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Do I Need an Egg Donor?

In-vitro fertilization (IVF) using donor eggs at Strong Fertility Center offers a highly successful option for many couples who would otherwise have no way to become pregnant. 

Indications for Egg Donation

  • Premature ovarian failure
  • Perimenopausal women with diminished ovarian reserve
  • Older women who have experienced natural menopause
  • Women who have had their ovaries removed but have a uterus
  • Repeat IVF attempts without success
  • IVF with poor egg or embryo quality
  • To avoid passing a genetic illness

Steps for Donor Egg Recipient Process

Step 1: Recipient Consultations and Screening

Our physicians will thoroughly review your medical history to ensure that this treatment is your best option. You must also be in good health, and must not be older than 50 years old. Depending on your medical history, you may be asked to receive additional medical clearance before proceeding. We offer treatment with fresh donor eggs via a known (directed) donor or frozen donor eggs via an egg bank.  

Step 2: Psychological Preparation

The decision to conceive a child through the use of a donated egg can be very difficult for a couple. Therefore, you and your husband or partner will meet with the psychologist for counseling and emotional support. It is important to discuss issues related to non-biologic parenting, past fertility problems, parenting at an older age, and positive and negative aspects of disclosure to potential offspring.

Step 3: Recipient “Mock Cycle”

A Mock Cycle is used to determine how your body will respond to the medications you will be taking during your matched recipient embryo transfer cycle. This will prepare your lining to accept the fertilized egg. You will also complete screening blood work that is required by federal and state regulations.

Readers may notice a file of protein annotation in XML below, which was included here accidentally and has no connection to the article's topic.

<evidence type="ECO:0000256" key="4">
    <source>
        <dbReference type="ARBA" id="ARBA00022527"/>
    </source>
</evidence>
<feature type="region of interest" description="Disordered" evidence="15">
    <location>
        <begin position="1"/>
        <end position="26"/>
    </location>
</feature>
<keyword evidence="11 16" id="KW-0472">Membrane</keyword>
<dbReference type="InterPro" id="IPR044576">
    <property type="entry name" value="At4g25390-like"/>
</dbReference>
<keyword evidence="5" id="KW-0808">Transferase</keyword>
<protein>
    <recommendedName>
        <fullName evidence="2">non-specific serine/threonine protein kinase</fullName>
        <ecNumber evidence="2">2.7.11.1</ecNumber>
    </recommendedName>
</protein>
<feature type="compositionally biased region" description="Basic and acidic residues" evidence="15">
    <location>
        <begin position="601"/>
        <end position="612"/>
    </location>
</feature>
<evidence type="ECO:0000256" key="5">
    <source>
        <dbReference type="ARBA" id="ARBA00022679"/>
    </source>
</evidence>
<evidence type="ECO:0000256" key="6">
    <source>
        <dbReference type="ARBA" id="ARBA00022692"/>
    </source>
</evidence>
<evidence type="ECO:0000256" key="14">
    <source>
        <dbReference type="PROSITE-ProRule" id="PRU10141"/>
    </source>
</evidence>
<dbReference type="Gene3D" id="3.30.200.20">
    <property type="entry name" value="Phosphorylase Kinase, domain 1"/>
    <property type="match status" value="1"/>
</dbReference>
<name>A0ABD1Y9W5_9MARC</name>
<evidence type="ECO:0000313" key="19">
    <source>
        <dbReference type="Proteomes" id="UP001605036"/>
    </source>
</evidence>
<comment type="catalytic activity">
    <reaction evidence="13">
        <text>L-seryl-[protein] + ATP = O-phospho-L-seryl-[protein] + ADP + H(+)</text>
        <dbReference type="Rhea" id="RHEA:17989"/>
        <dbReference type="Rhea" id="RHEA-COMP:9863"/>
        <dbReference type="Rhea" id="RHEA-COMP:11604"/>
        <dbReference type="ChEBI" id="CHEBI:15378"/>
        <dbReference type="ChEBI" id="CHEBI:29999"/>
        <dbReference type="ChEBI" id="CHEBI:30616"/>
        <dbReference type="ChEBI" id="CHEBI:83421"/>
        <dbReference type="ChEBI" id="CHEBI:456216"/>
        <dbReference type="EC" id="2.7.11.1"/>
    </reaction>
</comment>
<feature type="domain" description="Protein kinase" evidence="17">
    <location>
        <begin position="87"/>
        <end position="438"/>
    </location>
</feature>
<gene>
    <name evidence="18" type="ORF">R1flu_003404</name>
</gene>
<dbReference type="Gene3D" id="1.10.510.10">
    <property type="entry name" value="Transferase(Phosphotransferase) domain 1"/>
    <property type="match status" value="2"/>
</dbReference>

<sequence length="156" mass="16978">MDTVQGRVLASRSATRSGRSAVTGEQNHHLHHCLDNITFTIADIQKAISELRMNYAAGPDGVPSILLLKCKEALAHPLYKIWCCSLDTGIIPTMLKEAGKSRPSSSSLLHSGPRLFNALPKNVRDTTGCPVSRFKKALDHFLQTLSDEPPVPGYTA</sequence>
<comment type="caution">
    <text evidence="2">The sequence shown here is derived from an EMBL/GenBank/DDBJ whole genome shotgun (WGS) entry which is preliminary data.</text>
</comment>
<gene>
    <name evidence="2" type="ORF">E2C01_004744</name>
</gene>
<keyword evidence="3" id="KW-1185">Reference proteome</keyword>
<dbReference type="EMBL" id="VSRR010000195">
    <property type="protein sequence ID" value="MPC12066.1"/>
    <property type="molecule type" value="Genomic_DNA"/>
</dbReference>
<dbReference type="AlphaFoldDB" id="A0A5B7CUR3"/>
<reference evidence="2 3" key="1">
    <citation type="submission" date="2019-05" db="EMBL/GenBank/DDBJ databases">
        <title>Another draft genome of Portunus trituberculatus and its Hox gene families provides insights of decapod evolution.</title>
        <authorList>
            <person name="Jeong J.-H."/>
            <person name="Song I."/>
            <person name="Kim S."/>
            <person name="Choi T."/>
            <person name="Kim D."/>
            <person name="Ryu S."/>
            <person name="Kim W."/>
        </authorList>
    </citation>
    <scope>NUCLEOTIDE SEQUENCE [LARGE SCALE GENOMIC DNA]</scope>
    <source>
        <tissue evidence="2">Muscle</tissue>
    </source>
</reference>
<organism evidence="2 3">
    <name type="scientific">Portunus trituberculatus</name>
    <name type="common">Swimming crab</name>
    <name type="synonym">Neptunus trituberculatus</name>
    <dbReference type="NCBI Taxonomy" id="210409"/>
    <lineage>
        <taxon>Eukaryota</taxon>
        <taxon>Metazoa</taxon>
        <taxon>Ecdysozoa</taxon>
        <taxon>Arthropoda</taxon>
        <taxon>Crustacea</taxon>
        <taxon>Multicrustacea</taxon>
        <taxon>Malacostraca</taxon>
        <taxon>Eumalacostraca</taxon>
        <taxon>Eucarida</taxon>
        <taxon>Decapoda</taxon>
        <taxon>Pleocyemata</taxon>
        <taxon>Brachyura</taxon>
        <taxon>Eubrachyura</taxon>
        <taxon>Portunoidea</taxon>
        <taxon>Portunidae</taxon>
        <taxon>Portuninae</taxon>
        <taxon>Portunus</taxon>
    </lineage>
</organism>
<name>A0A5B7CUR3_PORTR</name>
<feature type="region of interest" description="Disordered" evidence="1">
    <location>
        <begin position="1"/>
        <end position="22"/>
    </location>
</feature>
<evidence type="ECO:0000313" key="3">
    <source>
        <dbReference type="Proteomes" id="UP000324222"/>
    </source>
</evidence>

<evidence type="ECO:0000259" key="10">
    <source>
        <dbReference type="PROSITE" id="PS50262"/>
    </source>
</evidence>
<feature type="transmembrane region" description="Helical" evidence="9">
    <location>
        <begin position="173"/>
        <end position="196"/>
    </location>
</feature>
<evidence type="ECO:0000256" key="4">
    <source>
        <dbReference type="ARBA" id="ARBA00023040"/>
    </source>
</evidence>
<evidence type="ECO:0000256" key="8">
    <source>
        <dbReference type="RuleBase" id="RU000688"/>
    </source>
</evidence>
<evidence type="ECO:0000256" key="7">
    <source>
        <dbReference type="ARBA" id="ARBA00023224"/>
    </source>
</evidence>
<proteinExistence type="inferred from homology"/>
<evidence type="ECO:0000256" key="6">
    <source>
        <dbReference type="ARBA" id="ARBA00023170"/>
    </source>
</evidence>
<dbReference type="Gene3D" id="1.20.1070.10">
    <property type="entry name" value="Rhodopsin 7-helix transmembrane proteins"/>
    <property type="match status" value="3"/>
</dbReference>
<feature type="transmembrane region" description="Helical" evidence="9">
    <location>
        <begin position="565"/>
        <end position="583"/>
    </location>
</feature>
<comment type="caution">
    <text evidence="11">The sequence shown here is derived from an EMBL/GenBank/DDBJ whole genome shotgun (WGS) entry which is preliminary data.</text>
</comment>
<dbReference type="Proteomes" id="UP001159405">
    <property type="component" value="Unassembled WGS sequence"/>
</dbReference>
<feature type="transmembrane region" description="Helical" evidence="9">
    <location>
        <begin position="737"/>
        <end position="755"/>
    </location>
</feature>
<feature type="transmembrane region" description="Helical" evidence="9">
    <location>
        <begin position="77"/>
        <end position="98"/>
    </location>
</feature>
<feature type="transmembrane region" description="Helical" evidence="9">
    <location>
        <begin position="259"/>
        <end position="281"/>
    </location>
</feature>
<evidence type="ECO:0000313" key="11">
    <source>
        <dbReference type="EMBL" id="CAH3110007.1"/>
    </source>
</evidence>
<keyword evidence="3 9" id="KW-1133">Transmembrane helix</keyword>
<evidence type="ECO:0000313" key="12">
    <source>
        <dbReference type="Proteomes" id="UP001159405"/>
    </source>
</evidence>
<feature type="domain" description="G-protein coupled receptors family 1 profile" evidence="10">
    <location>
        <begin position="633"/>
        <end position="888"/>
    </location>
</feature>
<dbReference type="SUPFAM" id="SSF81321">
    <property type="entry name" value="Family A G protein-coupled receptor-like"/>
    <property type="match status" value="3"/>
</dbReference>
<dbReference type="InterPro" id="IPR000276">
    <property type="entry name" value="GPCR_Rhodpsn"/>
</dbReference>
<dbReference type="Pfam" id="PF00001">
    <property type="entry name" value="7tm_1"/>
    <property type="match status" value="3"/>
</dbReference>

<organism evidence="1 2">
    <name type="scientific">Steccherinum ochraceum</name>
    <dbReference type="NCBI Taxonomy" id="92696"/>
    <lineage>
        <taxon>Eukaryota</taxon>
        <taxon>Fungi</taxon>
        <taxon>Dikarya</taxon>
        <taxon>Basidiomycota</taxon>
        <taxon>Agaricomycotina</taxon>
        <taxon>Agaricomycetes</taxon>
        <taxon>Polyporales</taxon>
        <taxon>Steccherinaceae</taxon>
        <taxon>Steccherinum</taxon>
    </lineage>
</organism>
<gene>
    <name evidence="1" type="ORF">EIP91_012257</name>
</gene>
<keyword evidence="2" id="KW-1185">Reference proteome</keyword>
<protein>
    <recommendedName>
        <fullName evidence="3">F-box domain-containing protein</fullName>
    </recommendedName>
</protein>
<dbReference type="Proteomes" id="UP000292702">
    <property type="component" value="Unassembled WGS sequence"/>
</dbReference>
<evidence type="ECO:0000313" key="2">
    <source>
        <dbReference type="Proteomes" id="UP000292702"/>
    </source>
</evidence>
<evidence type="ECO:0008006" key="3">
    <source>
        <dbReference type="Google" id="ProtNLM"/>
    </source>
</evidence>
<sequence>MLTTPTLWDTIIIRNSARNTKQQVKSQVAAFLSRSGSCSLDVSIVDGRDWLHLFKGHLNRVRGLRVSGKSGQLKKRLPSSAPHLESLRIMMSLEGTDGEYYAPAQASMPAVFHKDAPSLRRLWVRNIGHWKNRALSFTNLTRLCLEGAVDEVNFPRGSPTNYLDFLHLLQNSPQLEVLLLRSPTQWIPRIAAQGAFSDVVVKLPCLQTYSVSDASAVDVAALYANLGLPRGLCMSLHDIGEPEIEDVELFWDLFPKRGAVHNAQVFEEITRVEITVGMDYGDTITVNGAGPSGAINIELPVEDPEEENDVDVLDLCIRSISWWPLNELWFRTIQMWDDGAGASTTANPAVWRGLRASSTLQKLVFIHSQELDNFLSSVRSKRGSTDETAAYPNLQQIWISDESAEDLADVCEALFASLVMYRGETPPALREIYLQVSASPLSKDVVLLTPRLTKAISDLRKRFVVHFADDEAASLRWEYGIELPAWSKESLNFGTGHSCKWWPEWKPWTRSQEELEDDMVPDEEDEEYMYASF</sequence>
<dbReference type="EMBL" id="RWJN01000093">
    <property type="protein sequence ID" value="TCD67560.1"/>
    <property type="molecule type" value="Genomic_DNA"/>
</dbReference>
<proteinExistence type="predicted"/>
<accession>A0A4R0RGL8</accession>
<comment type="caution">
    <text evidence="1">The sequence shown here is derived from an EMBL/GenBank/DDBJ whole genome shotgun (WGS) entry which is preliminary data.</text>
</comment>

Step 4: Choosing an Egg Donor

Typically, a woman between the ages of 21 and 34 can be an egg donor. The egg donor can be a friend, family member, or non-identity release donor via a frozen egg bank. If you are interested in frozen donor eggs, our donor egg coordinator will explain the process for selecting frozen donor eggs from Fairfax Egg Bank 

Step 5: Preparation for Embryo Replacement

With fresh donor eggs via a known (directed) donor, you will be monitored synchronously to the stimulation of the donor. To synchronize a donor/recipient for a fresh embryo replacement cycle, you will be treated with estrogen and progesterone to mimic the hormonal pattern in a normal cycle. You will be notified when the decision to proceed to the egg retrieval in the donor is made, and sperm will be collected the day of the retrieval for fertilization.

With frozen donor eggs, you may begin your cycle once the donor eggs have been received by our embryologists from the egg bank. You will be treated with estrogen and progesterone to mimic the hormonal pattern in a normal cycle and you will be given an anticipated date for the embryo transfer.

Step 6: Embryo Replacement - Recipient

Once the donor oocytes are harvested or thawed, they are fertilized in the laboratory and the recipient will undergo an embryoa transfer typically 3 - 5 days following oocyte fertilization the oocyte retrieval. Additional viable embryos may be frozen for future use.